Endothelial keratoplasty, also referred to as posterior lamellar keratoplasty, is a form of corneal transplantation in which the diseased inner layer of the cornea, the endothelium, is replaced with healthy donor tissue. The cornea, a clear, dome-shaped membrane that covers the front of the eye, is a key refractive element of the eye. Layers of the cornea consist of the epithelium (outermost layer); Bowman’s layer; the stroma, which comprises approximately 90% of the cornea; Descemet’s membrane; and the endothelium. The endothelium removes fluid from the stroma and limits its entry, thereby maintaining the ordered arrangement of collagen and preserving the cornea’s transparency. Diseases that affect the endothelial layer include Fuchs’ endothelial dystrophy, aphakic and pseudophakic bullous keratopathy (corneal edema following cataract extraction), and failure or rejection of a previous corneal transplant.
Specific techniques for preparing donor tissue include Descemet stripping endothelial keratoplasty (DSEK), Descemet stripping automated endothelial keratoplasty (DSAEK), or Descemet’s membrane endothelial keratoplasty (DMEK). Laser procedures called femtosecond laser-assisted corneal endothelial keratoplasty (FLEK) or femtosecond and excimer laser-assisted endothelial keratoplasty (FELEK) have also been proposed for utilization in tissue preparation.
Endothelial keratoplasty is considered medically necessary if the medical appropriateness criteria are met. (See Medical Appropriateness below.)
Other endothelial keratoplasty donor tissue preparation techniques, including, but not limited to, the following are considered investigational:
Femtosecond laser-assisted corneal endothelial keratoplasty (FLEK)
Femtosecond and excimer lasers-assisted endothelial keratoplasty (FELEK)
Endothelial keratoplasty is considered medically appropriate if ALL of the following are met:
Endothelial dysfunction is the primary cause of diseased cornea
Donor tissue preparation techniques include ANY ONE of the following:
Descemet’s stripping endothelial keratoplasty (DSEK)
Descemet’s stripping automated endothelial keratoplasty (DSAEK)
Descemet’s membrane endothelial keratoplasty (DMEK)
Descemet’s membrane automated endothelial keratoplasty (DMAEK)
For the treatment of endothelial dysfunction related to ANY ONE of the following conditions:
Ruptures in Descemet’s membrane
Aphakic and pseudophakic bullous keratopathy
Iridocorneal endothelial (ICE) syndrome
Corneal edema attributed to endothelial failure
Failure or rejection of a previous corneal transplant
Any specific products referenced in this policy are just examples and are intended for illustrative purposes only. It is not intended to be a recommendation of one product over another, and is not intended to represent a complete listing of all products available. These examples are contained in the parenthetical e.g. statement.
We develop Medical Policies to provide guidance to Members and Providers. This Medical Policy relates only to the services or supplies described in it. The existence of a Medical Policy is not an authorization, certification, explanation of benefits, or a contract for the service (or supply) that is referenced in the Medical Policy. For a determination of the benefits that a Member is entitled to receive under his or her health plan, the Member's health plan must be reviewed. If there is a conflict between the Medical Policy and a health plan, the express terms of the health plan will govern.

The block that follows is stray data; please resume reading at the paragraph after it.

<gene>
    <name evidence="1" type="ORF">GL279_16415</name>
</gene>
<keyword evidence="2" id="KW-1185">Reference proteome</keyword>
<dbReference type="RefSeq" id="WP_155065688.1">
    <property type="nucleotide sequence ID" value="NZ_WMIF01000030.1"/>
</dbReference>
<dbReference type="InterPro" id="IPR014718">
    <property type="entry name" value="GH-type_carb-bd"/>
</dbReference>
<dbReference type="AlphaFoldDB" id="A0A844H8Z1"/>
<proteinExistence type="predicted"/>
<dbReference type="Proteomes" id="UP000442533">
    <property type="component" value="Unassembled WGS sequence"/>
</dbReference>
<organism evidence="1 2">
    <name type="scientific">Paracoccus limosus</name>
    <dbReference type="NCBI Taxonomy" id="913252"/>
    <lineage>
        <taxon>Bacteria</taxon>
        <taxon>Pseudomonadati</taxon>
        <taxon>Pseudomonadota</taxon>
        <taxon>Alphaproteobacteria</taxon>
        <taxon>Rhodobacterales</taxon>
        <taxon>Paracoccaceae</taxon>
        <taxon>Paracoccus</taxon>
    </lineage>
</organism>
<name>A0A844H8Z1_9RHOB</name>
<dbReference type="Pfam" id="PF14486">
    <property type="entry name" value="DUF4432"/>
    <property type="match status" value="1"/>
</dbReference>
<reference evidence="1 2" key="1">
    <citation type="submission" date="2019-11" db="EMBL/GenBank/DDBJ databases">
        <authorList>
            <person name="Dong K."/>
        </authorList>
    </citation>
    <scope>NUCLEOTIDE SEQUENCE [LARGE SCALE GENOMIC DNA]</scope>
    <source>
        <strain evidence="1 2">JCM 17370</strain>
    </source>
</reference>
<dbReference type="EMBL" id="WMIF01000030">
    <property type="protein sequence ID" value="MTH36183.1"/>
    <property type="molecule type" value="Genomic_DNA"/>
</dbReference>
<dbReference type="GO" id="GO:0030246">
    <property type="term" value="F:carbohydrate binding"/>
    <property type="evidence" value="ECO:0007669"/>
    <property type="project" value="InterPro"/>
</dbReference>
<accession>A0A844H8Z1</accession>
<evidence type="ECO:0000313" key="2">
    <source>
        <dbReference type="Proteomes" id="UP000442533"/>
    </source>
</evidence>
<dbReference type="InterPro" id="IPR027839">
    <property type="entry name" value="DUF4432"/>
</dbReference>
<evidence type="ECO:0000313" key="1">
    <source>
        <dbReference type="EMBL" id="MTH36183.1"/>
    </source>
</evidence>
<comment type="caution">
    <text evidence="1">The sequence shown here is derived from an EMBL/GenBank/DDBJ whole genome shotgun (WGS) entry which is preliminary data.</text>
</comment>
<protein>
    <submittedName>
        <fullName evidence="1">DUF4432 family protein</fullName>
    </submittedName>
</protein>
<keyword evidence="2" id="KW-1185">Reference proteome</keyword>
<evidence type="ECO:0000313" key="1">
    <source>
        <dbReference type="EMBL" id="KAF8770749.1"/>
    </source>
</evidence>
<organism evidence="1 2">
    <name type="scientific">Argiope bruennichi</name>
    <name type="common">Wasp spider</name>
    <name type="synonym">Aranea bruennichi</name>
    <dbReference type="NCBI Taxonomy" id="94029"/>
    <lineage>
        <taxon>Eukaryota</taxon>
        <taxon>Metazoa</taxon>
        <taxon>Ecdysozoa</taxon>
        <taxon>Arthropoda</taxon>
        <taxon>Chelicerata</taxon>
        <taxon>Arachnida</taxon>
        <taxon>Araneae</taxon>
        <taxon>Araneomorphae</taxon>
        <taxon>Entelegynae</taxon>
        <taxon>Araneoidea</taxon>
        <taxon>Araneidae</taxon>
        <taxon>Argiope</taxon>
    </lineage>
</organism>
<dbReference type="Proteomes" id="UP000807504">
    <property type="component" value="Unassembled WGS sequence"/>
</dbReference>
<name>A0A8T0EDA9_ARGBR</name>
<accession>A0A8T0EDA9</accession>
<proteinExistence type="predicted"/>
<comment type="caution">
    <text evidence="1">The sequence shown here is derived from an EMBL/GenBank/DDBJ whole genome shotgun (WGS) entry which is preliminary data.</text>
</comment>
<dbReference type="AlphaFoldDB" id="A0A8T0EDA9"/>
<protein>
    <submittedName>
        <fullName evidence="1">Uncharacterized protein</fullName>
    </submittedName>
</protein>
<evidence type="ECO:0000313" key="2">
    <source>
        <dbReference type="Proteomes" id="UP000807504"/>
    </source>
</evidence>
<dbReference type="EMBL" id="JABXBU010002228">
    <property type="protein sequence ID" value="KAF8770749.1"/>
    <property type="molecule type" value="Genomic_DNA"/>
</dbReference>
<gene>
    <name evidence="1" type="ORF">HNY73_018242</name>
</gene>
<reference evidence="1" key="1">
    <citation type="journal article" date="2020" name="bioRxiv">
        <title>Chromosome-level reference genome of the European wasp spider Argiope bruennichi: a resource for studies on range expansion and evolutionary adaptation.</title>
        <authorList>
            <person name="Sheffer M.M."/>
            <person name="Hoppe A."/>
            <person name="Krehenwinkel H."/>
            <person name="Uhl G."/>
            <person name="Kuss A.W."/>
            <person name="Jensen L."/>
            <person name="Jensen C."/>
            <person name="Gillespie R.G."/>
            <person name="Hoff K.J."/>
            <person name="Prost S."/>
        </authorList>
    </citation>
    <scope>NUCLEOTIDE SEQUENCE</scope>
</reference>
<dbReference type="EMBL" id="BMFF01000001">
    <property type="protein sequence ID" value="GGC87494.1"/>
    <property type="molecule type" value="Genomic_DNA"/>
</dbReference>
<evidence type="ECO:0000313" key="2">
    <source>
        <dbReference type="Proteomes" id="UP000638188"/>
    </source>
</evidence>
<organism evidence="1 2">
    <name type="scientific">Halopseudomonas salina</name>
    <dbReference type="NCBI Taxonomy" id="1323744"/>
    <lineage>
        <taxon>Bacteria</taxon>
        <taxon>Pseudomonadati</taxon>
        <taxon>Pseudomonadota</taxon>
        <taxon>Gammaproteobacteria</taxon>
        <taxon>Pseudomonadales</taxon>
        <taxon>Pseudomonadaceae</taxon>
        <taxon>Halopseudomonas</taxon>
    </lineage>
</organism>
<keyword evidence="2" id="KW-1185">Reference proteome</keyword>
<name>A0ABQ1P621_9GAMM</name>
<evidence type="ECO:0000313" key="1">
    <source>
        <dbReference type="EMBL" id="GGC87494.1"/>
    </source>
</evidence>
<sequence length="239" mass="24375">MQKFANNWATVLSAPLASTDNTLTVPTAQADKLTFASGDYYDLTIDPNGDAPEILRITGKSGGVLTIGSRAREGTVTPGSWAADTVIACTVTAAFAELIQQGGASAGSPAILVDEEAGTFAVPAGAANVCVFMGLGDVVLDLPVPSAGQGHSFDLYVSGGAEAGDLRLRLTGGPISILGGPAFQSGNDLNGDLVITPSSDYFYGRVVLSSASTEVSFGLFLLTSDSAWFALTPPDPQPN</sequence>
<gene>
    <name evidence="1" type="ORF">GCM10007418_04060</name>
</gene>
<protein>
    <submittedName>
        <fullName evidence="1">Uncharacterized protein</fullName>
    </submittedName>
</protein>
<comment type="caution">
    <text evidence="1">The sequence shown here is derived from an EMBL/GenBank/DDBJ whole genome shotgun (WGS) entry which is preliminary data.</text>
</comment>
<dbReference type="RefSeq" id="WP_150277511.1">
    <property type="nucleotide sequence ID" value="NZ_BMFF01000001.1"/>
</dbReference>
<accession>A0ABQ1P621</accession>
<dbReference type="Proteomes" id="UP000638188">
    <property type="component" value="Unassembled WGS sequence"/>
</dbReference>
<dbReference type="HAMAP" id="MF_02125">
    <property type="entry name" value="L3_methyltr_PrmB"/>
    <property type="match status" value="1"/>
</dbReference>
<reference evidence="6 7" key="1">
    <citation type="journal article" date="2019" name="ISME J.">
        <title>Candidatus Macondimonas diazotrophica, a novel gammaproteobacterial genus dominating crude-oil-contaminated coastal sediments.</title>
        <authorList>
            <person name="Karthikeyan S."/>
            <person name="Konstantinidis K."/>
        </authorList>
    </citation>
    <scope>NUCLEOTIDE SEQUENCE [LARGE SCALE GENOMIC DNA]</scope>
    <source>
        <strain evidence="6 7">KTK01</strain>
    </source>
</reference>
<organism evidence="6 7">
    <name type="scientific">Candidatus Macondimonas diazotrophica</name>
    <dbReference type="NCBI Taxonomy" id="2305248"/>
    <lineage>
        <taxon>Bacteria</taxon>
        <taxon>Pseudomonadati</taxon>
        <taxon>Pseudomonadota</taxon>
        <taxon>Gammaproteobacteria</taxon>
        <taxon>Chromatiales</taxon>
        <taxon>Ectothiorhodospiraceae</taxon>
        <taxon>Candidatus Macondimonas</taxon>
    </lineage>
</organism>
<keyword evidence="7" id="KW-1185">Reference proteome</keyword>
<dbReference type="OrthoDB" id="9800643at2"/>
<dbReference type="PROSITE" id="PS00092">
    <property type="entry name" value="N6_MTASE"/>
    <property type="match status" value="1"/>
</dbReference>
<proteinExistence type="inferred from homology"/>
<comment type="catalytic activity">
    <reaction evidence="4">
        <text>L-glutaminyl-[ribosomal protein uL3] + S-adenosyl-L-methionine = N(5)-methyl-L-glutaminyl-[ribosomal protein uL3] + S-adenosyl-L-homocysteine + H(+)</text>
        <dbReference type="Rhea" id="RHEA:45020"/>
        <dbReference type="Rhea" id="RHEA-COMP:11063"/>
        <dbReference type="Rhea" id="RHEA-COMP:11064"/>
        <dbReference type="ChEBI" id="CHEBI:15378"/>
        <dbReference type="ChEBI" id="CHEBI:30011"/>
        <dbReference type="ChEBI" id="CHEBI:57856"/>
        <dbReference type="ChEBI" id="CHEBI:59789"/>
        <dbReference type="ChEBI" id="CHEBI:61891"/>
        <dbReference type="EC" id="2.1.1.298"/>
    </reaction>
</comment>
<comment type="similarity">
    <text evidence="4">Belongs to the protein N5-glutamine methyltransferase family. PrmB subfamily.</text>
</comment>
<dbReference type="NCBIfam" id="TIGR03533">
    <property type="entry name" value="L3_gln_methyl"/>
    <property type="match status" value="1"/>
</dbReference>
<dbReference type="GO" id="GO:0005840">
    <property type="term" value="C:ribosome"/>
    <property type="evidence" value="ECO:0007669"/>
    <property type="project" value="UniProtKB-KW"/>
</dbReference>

The evidence is insufficient to determine if Femtosecond laser-assisted corneal endothelial keratoplasty (FLEK) and femtosecond and excimer lasers‒assisted endothelial keratoplasty (FELEK) improve health outcomes.
American Academy of Ophthalmology. (2018, February). Ophthalmic technology assessment: descemet membrane endothelial keratoplasty: safety and outcomes. Retrieved January 28, 2021 from https://www.aao.org.
BlueCross BlueShield Association. Evidence Positioning System. (4:2020). Endothelial keratoplasty (9.03.22). Retrieved January 28, 2021 from https://www.evidencepositioningsystem.com/. (25 articles and/or guidelines reviewed)
Kim, S., Lim, S., Byun, Y., & Joo, C. (2016). Comparison of long-term clinical outcomes between descemet’s stripping automated endothelial keratoplasty and penetrating keratoplasty in patients with bullous keratopathy. Korean Journal of Ophthalmology, 30 (6), 443-450. (Level 4 evidence)
Li, S., Liu, L., Wang, W., Huang, T., Zhong, X., Yuan, J., Liang, L. (2017). Efficacy and safety of descemet’s membrane endothelial keratoplasty versus descemet’s stripping endothelial keratoplasty: A systematic review and meta-analysis. PLoS One, 12 (12), e0182275. (Level 1 evidence)
Matsou, A., Pujari, R., Sarwar, H., Rana, M., Myerscough, J., Thomson, S.M., et al. (2020). Microthin descemet stripping automated endothelial keratoplasty versus descemet membrane endothelial keratoplasty: A randomized clinical trial. Cornea, doi: 10.1097/ICO.0000000000002601. Abstract retrieved January 28, 2021 from PubMed database.
Nanavaty, M., Wang X., & Shortt, A. (2014). Endothelial keratoplasty versus penetrating keratoplasty for Fuchs endothelial dystrophy. Cochrane Database System Review, 2:CD008420. Doi.10.1002/14651858.CD008420.pub3 (Level 2 evidence)
National Institute for Health and Care Excellence. (2009, June). Interventional procedure guidance: Corneal endothelial transplantation. Retrieved July 13, 2016 from http://nice.org.uk.
Nielsen, E., Ivarsen, A., Kristensen, S., & Hjortdal, J. (2016). Fuchs’ endothelial corneal dystrophy: a controlled prospective study on visual recovery after endothelial keratoplasty. Acta Opthalmologica, 94 (8), 780-787. Abstract retrieved July 13, 2016 from PubMed database.
ORIGINAL EFFECTIVE DATE: 4/14/2011
MOST RECENT REVIEW DATE: 3/11/2021
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